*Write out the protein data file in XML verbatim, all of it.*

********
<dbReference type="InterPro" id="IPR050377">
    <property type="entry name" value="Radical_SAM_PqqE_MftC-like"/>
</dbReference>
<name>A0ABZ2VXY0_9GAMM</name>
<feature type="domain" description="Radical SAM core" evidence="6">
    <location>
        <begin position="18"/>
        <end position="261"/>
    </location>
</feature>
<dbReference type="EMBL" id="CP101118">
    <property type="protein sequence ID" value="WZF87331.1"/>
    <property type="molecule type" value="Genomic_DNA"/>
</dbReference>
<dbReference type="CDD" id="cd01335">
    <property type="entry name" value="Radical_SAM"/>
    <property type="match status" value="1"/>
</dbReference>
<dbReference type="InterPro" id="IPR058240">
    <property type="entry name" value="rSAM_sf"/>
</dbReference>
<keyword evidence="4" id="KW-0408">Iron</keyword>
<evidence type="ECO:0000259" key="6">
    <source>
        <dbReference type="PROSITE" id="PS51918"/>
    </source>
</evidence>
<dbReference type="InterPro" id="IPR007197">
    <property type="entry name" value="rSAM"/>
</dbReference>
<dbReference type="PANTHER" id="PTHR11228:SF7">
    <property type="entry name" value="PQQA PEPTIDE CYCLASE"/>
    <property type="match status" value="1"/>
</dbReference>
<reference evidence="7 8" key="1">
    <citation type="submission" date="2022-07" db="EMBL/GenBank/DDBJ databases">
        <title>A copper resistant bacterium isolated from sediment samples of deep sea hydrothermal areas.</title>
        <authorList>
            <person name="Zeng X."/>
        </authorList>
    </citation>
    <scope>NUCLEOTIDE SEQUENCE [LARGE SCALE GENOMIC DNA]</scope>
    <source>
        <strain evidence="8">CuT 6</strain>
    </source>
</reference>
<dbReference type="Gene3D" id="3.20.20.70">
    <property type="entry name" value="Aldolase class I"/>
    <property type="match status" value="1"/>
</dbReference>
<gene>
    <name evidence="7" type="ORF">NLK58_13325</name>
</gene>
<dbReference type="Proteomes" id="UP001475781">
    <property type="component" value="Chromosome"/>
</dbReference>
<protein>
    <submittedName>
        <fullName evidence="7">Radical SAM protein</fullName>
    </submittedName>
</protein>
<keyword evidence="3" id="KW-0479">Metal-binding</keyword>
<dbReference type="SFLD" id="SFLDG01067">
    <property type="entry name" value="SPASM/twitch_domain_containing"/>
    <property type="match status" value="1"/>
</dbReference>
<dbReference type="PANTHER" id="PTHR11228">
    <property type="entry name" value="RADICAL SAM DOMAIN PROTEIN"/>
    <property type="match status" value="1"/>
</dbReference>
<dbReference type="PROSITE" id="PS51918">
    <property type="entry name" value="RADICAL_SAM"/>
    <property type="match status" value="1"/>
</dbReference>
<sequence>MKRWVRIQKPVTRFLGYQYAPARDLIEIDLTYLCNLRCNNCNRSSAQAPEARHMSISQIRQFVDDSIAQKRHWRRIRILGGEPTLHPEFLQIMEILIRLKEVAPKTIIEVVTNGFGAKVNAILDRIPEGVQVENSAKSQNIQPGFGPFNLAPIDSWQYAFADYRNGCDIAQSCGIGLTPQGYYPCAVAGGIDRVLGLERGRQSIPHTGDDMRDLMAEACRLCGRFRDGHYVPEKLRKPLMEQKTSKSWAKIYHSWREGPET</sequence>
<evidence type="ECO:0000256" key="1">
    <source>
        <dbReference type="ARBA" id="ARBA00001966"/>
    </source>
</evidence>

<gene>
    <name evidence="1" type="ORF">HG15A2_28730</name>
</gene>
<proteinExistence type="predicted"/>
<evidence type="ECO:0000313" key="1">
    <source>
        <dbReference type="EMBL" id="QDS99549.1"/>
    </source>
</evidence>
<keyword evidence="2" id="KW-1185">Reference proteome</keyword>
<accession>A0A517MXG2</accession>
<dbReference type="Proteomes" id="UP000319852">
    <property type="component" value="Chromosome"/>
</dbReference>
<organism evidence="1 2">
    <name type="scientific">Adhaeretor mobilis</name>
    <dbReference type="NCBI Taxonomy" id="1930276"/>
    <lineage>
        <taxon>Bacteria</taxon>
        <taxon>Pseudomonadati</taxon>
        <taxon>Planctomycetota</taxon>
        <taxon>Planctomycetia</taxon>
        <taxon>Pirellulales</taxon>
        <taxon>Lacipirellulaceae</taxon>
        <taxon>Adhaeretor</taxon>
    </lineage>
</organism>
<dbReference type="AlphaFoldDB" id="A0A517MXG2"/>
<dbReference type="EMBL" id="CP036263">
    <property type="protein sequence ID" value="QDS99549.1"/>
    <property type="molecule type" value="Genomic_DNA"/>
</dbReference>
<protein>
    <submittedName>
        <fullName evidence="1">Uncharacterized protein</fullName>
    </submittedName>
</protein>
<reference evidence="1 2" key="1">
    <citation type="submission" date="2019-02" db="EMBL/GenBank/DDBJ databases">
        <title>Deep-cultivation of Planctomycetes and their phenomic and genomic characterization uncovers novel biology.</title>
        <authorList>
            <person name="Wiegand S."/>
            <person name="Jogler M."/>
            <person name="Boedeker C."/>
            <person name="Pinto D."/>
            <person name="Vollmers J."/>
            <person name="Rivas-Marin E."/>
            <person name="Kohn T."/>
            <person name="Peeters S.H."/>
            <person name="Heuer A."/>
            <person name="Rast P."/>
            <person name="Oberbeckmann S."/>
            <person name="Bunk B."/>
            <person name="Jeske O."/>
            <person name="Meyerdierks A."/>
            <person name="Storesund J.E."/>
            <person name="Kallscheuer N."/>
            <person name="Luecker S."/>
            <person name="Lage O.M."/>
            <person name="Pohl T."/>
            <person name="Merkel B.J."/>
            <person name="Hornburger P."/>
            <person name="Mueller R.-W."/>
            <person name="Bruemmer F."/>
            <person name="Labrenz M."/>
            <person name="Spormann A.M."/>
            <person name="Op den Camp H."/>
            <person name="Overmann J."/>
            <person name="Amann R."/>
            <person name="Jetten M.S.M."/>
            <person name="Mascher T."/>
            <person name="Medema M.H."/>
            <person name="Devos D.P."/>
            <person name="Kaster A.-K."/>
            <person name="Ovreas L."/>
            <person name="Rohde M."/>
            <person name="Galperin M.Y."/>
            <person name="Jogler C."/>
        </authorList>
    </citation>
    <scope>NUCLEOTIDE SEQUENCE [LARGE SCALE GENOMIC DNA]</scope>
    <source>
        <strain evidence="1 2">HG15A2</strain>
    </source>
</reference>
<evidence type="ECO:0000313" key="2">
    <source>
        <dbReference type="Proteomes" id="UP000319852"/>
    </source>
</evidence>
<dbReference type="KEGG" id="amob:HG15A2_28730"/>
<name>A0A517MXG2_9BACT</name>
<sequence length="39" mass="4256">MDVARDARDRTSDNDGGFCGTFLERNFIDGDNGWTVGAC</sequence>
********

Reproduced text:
<dbReference type="InterPro" id="IPR050377">
    <property type="entry name" value="Radical_SAM_PqqE_MftC-like"/>
</dbReference>
<name>A0ABZ2VXY0_9GAMM</name>
<feature type="domain" description="Radical SAM core" evidence="6">
    <location>
        <begin position="18"/>
        <end position="261"/>
    </location>
</feature>
<dbReference type="EMBL" id="CP101118">
    <property type="protein sequence ID" value="WZF87331.1"/>
    <property type="molecule type" value="Genomic_DNA"/>
</dbReference>
<dbReference type="CDD" id="cd01335">
    <property type="entry name" value="Radical_SAM"/>
    <property type="match status" value="1"/>
</dbReference>
<dbReference type="InterPro" id="IPR058240">
    <property type="entry name" value="rSAM_sf"/>
</dbReference>
<keyword evidence="4" id="KW-0408">Iron</keyword>
<evidence type="ECO:0000259" key="6">
    <source>
        <dbReference type="PROSITE" id="PS51918"/>
    </source>
</evidence>
<dbReference type="InterPro" id="IPR007197">
    <property type="entry name" value="rSAM"/>
</dbReference>
<dbReference type="PANTHER" id="PTHR11228:SF7">
    <property type="entry name" value="PQQA PEPTIDE CYCLASE"/>
    <property type="match status" value="1"/>
</dbReference>
<reference evidence="7 8" key="1">
    <citation type="submission" date="2022-07" db="EMBL/GenBank/DDBJ databases">
        <title>A copper resistant bacterium isolated from sediment samples of deep sea hydrothermal areas.</title>
        <authorList>
            <person name="Zeng X."/>
        </authorList>
    </citation>
    <scope>NUCLEOTIDE SEQUENCE [LARGE SCALE GENOMIC DNA]</scope>
    <source>
        <strain evidence="8">CuT 6</strain>
    </source>
</reference>
<dbReference type="Gene3D" id="3.20.20.70">
    <property type="entry name" value="Aldolase class I"/>
    <property type="match status" value="1"/>
</dbReference>
<gene>
    <name evidence="7" type="ORF">NLK58_13325</name>
</gene>
<dbReference type="Proteomes" id="UP001475781">
    <property type="component" value="Chromosome"/>
</dbReference>
<protein>
    <submittedName>
        <fullName evidence="7">Radical SAM protein</fullName>
    </submittedName>
</protein>
<keyword evidence="3" id="KW-0479">Metal-binding</keyword>
<dbReference type="SFLD" id="SFLDG01067">
    <property type="entry name" value="SPASM/twitch_domain_containing"/>
    <property type="match status" value="1"/>
</dbReference>
<dbReference type="PANTHER" id="PTHR11228">
    <property type="entry name" value="RADICAL SAM DOMAIN PROTEIN"/>
    <property type="match status" value="1"/>
</dbReference>
<dbReference type="PROSITE" id="PS51918">
    <property type="entry name" value="RADICAL_SAM"/>
    <property type="match status" value="1"/>
</dbReference>
<sequence>MKRWVRIQKPVTRFLGYQYAPARDLIEIDLTYLCNLRCNNCNRSSAQAPEARHMSISQIRQFVDDSIAQKRHWRRIRILGGEPTLHPEFLQIMEILIRLKEVAPKTIIEVVTNGFGAKVNAILDRIPEGVQVENSAKSQNIQPGFGPFNLAPIDSWQYAFADYRNGCDIAQSCGIGLTPQGYYPCAVAGGIDRVLGLERGRQSIPHTGDDMRDLMAEACRLCGRFRDGHYVPEKLRKPLMEQKTSKSWAKIYHSWREGPET</sequence>
<evidence type="ECO:0000256" key="1">
    <source>
        <dbReference type="ARBA" id="ARBA00001966"/>
    </source>
</evidence>

<gene>
    <name evidence="1" type="ORF">HG15A2_28730</name>
</gene>
<proteinExistence type="predicted"/>
<evidence type="ECO:0000313" key="1">
    <source>
        <dbReference type="EMBL" id="QDS99549.1"/>
    </source>
</evidence>
<keyword evidence="2" id="KW-1185">Reference proteome</keyword>
<accession>A0A517MXG2</accession>
<dbReference type="Proteomes" id="UP000319852">
    <property type="component" value="Chromosome"/>
</dbReference>
<organism evidence="1 2">
    <name type="scientific">Adhaeretor mobilis</name>
    <dbReference type="NCBI Taxonomy" id="1930276"/>
    <lineage>
        <taxon>Bacteria</taxon>
        <taxon>Pseudomonadati</taxon>
        <taxon>Planctomycetota</taxon>
        <taxon>Planctomycetia</taxon>
        <taxon>Pirellulales</taxon>
        <taxon>Lacipirellulaceae</taxon>
        <taxon>Adhaeretor</taxon>
    </lineage>
</organism>
<dbReference type="AlphaFoldDB" id="A0A517MXG2"/>
<dbReference type="EMBL" id="CP036263">
    <property type="protein sequence ID" value="QDS99549.1"/>
    <property type="molecule type" value="Genomic_DNA"/>
</dbReference>
<protein>
    <submittedName>
        <fullName evidence="1">Uncharacterized protein</fullName>
    </submittedName>
</protein>
<reference evidence="1 2" key="1">
    <citation type="submission" date="2019-02" db="EMBL/GenBank/DDBJ databases">
        <title>Deep-cultivation of Planctomycetes and their phenomic and genomic characterization uncovers novel biology.</title>
        <authorList>
            <person name="Wiegand S."/>
            <person name="Jogler M."/>
            <person name="Boedeker C."/>
            <person name="Pinto D."/>
            <person name="Vollmers J."/>
            <person name="Rivas-Marin E."/>
            <person name="Kohn T."/>
            <person name="Peeters S.H."/>
            <person name="Heuer A."/>
            <person name="Rast P."/>
            <person name="Oberbeckmann S."/>
            <person name="Bunk B."/>
            <person name="Jeske O."/>
            <person name="Meyerdierks A."/>
            <person name="Storesund J.E."/>
            <person name="Kallscheuer N."/>
            <person name="Luecker S."/>
            <person name="Lage O.M."/>
            <person name="Pohl T."/>
            <person name="Merkel B.J."/>
            <person name="Hornburger P."/>
            <person name="Mueller R.-W."/>
            <person name="Bruemmer F."/>
            <person name="Labrenz M."/>
            <person name="Spormann A.M."/>
            <person name="Op den Camp H."/>
            <person name="Overmann J."/>
            <person name="Amann R."/>
            <person name="Jetten M.S.M."/>
            <person name="Mascher T."/>
            <person name="Medema M.H."/>
            <person name="Devos D.P."/>
            <person name="Kaster A.-K."/>
            <person name="Ovreas L."/>
            <person name="Rohde M."/>
            <person name="Galperin M.Y."/>
            <person name="Jogler C."/>
        </authorList>
    </citation>
    <scope>NUCLEOTIDE SEQUENCE [LARGE SCALE GENOMIC DNA]</scope>
    <source>
        <strain evidence="1 2">HG15A2</strain>
    </source>
</reference>
<evidence type="ECO:0000313" key="2">
    <source>
        <dbReference type="Proteomes" id="UP000319852"/>
    </source>
</evidence>
<dbReference type="KEGG" id="amob:HG15A2_28730"/>
<name>A0A517MXG2_9BACT</name>
<sequence length="39" mass="4256">MDVARDARDRTSDNDGGFCGTFLERNFIDGDNGWTVGAC</sequence>